Brightwood (2022) – Film Review

Brightwood Film Review

Director: Dane Elcar
Cast: Dana Berger, Max Woertendyke
Certificate: 15

By Roger Crow

An estranged couple are out jogging in a sun-dappled park. In the centre is a lake with a No Swimming sign, and there’s an old waste bin. That aside, everything looks the same as (Nicole Kidman/Amy Adams lookalike) Jen is fuming with her fella, Dan.

Brightwood Film Review CoverWhile he struggles to keep up, she’s keen to keep her distance from him as they come to terms with the fact their relationship is on the rocks.

“Maddening touches”

Some might say the park is a metaphor for their relationship; a seemingly endless loop of sameness. But what is that weird sound they both experience and what is the relevance of those headphones which keep appearing?

And who is that shadowy figure in a hoodie on the horizon? And will we ever get an answer to all of the above?

Admittedly it takes a while for Brightwood to get going, but as a two-hander, Dana Berger and Max Woertendyke do a great job as that couple. To reveal too much would be unfair, and while there are some maddening touches, for the most part this is compelling stuff reminiscent of a similar thriller set on a desert highway, The Fearway, and Christopher Nolan’s The Prestige.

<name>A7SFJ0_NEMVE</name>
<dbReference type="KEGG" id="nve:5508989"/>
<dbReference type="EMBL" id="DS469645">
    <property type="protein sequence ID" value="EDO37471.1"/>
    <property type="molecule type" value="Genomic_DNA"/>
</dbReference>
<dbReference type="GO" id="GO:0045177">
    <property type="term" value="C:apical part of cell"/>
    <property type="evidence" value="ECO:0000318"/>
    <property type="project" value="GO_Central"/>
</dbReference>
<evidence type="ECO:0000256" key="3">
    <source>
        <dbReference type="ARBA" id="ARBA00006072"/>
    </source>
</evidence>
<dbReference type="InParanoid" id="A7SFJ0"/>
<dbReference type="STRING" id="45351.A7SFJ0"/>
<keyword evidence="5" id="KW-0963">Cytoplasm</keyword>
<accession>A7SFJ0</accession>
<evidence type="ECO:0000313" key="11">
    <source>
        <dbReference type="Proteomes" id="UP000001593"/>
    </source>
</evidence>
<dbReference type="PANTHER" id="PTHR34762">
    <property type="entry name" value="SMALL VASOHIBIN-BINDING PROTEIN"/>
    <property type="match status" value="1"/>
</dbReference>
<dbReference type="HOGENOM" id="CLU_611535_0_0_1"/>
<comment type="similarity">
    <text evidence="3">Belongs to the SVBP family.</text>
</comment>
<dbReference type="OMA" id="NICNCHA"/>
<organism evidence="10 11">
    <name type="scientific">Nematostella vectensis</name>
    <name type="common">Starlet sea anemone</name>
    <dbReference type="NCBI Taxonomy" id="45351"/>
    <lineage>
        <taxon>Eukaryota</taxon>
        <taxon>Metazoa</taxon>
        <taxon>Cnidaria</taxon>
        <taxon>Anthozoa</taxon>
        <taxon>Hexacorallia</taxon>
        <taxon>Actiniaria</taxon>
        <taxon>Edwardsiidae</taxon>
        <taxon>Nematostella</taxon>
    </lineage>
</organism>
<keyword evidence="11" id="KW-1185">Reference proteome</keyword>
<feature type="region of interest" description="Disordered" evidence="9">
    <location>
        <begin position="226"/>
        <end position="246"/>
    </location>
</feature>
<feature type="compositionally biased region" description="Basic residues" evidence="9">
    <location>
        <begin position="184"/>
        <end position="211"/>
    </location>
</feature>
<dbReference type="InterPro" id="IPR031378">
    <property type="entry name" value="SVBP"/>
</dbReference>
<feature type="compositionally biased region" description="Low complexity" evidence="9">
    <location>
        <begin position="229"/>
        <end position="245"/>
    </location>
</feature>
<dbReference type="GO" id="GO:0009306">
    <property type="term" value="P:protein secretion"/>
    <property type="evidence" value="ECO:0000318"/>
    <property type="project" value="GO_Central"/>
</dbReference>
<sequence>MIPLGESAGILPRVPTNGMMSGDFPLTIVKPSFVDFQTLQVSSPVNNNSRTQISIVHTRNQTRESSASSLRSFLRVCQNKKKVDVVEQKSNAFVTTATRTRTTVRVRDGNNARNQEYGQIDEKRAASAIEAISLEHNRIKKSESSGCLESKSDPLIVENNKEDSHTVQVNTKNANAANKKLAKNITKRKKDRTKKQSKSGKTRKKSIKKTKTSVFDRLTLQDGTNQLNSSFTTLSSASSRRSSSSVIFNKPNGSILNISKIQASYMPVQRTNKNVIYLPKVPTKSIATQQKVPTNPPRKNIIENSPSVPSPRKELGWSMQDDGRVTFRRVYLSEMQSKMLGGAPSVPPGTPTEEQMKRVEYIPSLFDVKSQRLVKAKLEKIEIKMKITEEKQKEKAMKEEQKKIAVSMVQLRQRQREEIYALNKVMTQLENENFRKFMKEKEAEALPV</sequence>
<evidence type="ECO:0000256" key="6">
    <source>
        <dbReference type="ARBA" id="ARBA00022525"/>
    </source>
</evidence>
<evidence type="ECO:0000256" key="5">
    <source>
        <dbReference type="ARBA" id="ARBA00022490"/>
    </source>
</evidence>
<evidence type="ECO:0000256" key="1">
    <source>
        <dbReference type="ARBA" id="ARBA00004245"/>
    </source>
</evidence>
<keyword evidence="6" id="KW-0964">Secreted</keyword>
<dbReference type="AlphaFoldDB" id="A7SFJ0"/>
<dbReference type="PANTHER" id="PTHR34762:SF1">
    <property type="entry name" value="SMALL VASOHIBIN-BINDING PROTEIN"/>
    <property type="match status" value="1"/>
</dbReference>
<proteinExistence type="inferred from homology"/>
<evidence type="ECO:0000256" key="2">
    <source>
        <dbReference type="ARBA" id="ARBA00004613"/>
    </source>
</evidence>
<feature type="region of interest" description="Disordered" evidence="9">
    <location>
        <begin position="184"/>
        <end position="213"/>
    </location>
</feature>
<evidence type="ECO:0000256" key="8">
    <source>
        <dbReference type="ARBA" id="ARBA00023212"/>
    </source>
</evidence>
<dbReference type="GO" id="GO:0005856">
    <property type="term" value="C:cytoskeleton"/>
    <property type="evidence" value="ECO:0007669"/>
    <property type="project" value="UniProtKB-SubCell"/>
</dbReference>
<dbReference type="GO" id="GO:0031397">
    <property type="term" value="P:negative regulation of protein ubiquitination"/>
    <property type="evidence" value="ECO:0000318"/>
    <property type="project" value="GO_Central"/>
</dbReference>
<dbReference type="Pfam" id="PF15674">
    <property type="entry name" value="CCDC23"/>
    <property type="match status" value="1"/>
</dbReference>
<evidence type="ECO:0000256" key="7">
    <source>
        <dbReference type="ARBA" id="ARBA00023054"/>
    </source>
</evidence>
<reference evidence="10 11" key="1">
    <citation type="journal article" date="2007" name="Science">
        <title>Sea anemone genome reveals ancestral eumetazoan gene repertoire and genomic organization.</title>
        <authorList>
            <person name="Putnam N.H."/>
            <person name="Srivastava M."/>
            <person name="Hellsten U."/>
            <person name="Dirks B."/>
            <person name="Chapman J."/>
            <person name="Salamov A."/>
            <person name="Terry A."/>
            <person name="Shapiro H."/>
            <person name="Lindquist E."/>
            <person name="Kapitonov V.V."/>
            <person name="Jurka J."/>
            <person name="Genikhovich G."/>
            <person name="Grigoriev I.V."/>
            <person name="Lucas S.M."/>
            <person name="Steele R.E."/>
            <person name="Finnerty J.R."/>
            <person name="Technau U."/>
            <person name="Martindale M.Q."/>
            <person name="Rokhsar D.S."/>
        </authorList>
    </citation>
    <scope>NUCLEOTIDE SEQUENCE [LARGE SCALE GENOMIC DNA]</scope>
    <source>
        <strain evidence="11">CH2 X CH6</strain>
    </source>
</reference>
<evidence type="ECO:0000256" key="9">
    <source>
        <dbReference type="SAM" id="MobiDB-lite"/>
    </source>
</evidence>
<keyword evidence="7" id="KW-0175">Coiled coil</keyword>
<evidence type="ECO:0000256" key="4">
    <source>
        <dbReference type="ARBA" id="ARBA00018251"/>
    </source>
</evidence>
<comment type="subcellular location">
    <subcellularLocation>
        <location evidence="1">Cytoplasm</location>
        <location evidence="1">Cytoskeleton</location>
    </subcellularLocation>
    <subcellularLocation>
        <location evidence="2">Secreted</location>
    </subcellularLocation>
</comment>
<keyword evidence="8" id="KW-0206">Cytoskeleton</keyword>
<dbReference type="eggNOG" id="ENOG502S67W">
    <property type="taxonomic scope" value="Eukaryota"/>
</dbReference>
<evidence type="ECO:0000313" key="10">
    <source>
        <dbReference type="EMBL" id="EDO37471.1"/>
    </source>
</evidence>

There are flashes of humour before the finale turns into an inevitably bleak denouement which should appeal to fans of early eighties video nasties.

Brightwood Film Review


The debut feature for director Dane Elcar (whose dad Dana Elcar propped up films such as The Sting, 2010 and countless TV police sagas), he is also the screenwriter and cinematographer who makes the most of an obviously limited budget.

I’m not surprised it was a feature inspired by a short film – Elcar’s 20-minute The Pond was made in 2018. This could have been a half-hour episode of Black Mirror, and though the 80-plus minute run time is fair enough, like the feuding couple, there is a Elcar should have called it a day earlier.

Brightwood is no digital platforms now

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